Publication Bias in Clinical Trials

December 20, 2010

An editorial1 in BMJexposes the problem of suppressed information from clinical trials performed on drugs and medical devices. Specifically, the authors discuss the effect of publication bias on systematic reviews in general, and on conclusions regarding the harms and benefits of treatments. The editorial calls for increased efforts to help reinstate trust in the scientific evidence used to maintain or improve patient care.

 

Manal Awad, BDS, MSc, PhD, is associate professor and head of the department of general and specialist dental practice at the University of Sharjah in Sharjah, UAE. JCDA sought the insights of Dr. Awad when the BMJ editorial was published.

 

JCDA Commentary

Evidence-based dental practice requires that practitioners search for the best available evidence and integrate this evidence to deliver the most suitable and efficient treatment option for their patients. The BMJ editorial1 helps keep practitioners aware of some of the uncertainties and controversies that surround the available scientific evidence—specifically the issue of publication bias.

One form of publication bias can occur when research studies that yield significant results in an expected direction are published, while studies that either show negligible results or results in an unexpected direction are not reported.2 Several factors can contribute to this phenomenon, including researchers who are not interested in authoring papers that don't show anticipated results. In addition, journal editors and peer reviewers may be reluctant to publish or provide positive feedback respectively on research that does not show expected results.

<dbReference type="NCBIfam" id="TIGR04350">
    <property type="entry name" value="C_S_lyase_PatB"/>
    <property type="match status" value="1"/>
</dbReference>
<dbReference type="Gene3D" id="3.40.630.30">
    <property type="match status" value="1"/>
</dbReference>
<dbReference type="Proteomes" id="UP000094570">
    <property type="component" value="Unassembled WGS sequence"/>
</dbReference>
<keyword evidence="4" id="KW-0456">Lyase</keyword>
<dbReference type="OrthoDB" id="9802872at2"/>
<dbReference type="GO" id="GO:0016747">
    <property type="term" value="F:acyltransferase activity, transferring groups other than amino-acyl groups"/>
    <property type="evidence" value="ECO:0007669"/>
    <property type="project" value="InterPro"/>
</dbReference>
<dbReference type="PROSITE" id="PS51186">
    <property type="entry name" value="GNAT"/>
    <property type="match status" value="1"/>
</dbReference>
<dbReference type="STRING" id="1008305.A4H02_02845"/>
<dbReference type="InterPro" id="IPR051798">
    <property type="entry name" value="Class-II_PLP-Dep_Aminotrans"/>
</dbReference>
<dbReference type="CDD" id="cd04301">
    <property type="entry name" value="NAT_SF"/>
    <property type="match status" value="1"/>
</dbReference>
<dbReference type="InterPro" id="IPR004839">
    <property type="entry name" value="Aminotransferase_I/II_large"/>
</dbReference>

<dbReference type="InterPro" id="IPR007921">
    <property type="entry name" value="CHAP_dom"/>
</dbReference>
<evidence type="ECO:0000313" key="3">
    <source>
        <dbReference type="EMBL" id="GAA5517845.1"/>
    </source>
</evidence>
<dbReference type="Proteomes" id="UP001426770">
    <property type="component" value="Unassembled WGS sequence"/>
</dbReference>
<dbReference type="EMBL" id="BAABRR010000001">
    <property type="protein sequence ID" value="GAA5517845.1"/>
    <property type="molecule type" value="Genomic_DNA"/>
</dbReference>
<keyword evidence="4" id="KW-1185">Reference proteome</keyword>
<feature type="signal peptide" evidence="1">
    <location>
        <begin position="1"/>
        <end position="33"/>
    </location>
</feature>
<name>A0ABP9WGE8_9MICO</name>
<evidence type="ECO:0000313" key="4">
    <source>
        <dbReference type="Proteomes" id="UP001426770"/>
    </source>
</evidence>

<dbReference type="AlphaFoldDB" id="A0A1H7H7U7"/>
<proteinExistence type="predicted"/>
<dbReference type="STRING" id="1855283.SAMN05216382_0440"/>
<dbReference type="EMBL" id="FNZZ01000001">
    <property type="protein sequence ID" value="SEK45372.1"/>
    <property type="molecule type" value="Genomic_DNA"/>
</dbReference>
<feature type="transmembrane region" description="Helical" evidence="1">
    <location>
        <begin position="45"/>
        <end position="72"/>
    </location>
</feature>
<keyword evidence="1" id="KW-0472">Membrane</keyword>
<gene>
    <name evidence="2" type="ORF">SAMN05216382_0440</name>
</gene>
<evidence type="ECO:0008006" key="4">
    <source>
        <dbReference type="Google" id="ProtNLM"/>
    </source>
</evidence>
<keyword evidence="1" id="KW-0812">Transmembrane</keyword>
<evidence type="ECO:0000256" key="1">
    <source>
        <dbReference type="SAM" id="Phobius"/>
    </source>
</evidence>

More worrisome, publication bias can sometimes be driven by those who have funded the research in the first place. For example, if a research study is financed by a private pharmaceutical company, it might favour a particular new treatment over the standard of care.2 A more subtle form of publication bias can occur when researchers are selective regarding the outcomes they choose to report, irrespective of the original trial plan.3

Regardless of the reasons, the main concern to dental practitioners is whether publication bias will affect our clinical decision-making and possibly result in patient harm. The editorial calls for more efforts to help reduce the impact of publication bias by having leading biomedical journals encourage reviewers to give careful consideration to studies that may have important negative results. Making sure that all results from clinical trials are accessible would effectively prevent the concealment of some study findings.

References

  1. Loder E, Godlee F. Missing clinical trial data: setting the record straight. BMJ. 2010;341:c5641.
  2. Crawford JM, Briggs CL, Engeland CG. Publication bias and its implication for evidence-based decision making. J Dent Educ. 2010;74(6):593-600.
  3. Moreno SG, Sutton AJ, Turner EH, Abrams KR, Cooper NJ, Palmer TM et al. Novel methods to deal with publication biases: secondary analysis of antidepressant trials in the FDA trial registry database and related journal publications. BMJ. 2009;339:b2981.

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